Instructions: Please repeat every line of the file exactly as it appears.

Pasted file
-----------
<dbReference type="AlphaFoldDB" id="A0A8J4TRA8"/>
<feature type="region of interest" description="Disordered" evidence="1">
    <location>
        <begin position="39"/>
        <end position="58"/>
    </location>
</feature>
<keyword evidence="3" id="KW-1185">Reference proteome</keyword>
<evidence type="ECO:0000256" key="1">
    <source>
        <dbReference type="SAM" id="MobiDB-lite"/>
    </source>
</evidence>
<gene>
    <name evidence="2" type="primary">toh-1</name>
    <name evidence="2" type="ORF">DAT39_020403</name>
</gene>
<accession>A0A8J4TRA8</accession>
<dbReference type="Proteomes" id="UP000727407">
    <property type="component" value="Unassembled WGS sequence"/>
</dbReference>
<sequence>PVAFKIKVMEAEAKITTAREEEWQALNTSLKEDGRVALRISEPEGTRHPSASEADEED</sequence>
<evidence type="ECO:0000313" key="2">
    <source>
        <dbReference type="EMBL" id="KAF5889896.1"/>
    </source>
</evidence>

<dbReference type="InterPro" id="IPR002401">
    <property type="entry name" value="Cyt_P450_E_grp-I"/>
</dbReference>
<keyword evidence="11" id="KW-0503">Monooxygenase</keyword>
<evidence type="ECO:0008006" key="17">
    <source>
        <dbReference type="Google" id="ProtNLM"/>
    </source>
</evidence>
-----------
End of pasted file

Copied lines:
<dbReference type="AlphaFoldDB" id="A0A8J4TRA8"/>
<feature type="region of interest" description="Disordered" evidence="1">
    <location>
        <begin position="39"/>
        <end position="58"/>
    </location>
</feature>
<keyword evidence="3" id="KW-1185">Reference proteome</keyword>
<evidence type="ECO:0000256" key="1">
    <source>
        <dbReference type="SAM" id="MobiDB-lite"/>
    </source>
</evidence>
<gene>
    <name evidence="2" type="primary">toh-1</name>
    <name evidence="2" type="ORF">DAT39_020403</name>
</gene>
<accession>A0A8J4TRA8</accession>
<dbReference type="Proteomes" id="UP000727407">
    <property type="component" value="Unassembled WGS sequence"/>
</dbReference>
<sequence>PVAFKIKVMEAEAKITTAREEEWQALNTSLKEDGRVALRISEPEGTRHPSASEADEED</sequence>
<evidence type="ECO:0000313" key="2">
    <source>
        <dbReference type="EMBL" id="KAF5889896.1"/>
    </source>
</evidence>

<dbReference type="InterPro" id="IPR002401">
    <property type="entry name" value="Cyt_P450_E_grp-I"/>
</dbReference>
<keyword evidence="11" id="KW-0503">Monooxygenase</keyword>
<evidence type="ECO:0008006" key="17">
    <source>
        <dbReference type="Google" id="ProtNLM"/>
    </source>
</evidence>